But Mr Davis said the authority was not moving as quickly as others to change its practices, such as Greenwich Council, which has pledged to remove single use plastics from its buildings by 2020.

Councillor Sophie McGeevor said the council had already made a commitment to end the use of single and short term use plastic in council buildings, offices, schools and nurseries by May 2022.

But the cabinet member for environment and transport said the council had stopped restocking the cups, but much more needed to be done.

New wild swimming lake due to open in Beckenham

Local Democracy Reporting Service

Beckenham Place Park’s new wild swimming lake will be open to the public in a matter of weeks, ready for a launch event on 20 July.

The much-anticipated lake forms part of a £4.9 million project to regenerate the park – which is the largest in the borough – funded by the Heritage Lottery Fund.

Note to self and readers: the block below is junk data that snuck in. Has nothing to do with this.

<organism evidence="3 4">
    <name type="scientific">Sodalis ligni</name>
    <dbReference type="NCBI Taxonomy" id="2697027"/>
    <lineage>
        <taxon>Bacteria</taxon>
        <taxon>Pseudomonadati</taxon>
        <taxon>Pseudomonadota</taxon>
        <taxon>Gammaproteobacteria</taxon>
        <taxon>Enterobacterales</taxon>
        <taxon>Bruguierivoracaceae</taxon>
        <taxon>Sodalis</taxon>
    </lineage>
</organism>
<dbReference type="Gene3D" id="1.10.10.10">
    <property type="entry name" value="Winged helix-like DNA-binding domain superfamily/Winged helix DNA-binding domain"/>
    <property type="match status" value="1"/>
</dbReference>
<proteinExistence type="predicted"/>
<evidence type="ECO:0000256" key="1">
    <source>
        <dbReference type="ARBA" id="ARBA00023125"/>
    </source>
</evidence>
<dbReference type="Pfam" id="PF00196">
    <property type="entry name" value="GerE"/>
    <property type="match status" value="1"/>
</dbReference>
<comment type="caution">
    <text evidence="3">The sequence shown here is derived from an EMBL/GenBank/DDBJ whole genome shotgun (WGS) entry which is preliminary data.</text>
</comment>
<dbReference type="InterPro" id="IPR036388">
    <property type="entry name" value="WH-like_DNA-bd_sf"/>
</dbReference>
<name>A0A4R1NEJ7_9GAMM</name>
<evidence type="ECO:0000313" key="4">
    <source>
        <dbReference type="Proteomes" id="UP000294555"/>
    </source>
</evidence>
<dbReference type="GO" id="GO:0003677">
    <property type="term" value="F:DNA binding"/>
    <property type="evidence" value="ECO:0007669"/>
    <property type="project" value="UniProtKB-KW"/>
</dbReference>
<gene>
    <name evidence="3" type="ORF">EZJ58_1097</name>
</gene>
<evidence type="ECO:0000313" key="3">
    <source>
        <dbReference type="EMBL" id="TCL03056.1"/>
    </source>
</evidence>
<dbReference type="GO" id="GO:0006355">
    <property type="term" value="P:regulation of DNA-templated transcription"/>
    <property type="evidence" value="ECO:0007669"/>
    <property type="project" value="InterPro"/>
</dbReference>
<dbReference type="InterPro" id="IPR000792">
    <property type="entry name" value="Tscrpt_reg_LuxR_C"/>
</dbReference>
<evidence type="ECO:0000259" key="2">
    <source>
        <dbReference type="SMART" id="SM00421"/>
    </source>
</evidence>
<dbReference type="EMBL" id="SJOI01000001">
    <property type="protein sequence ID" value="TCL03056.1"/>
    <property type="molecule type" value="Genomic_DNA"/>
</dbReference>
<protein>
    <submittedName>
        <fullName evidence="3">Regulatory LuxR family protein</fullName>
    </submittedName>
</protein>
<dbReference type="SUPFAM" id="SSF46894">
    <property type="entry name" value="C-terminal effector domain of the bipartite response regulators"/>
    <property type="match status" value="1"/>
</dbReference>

It includes a new wet woodland, play areas, BMX track, skate park, public toilets, as well as a cafe, visitor hub and education centre in the Homestead.

Lewisham Council also contributed nearly £2 million to the project, including a new bridge over the Ravensbourne River.

Cllr Sophie McGeevor, cabinet member for parks and recreation, said the park “looked amazing” and hoped the new lake and play areas would enocurage children and their families to live more active lifestyles.

“We have just got the latest health figures for Lewisham and 38 per cent of year six pupils are overweight or obese,” she said.

“It is really important to have activities to get kids outside. There has [already] been a lot of focus on sugar and healthy eating.”

Swimmers will have to book online and pay electronically when they turn up, she said. But there will be a free section of the lake for paddling.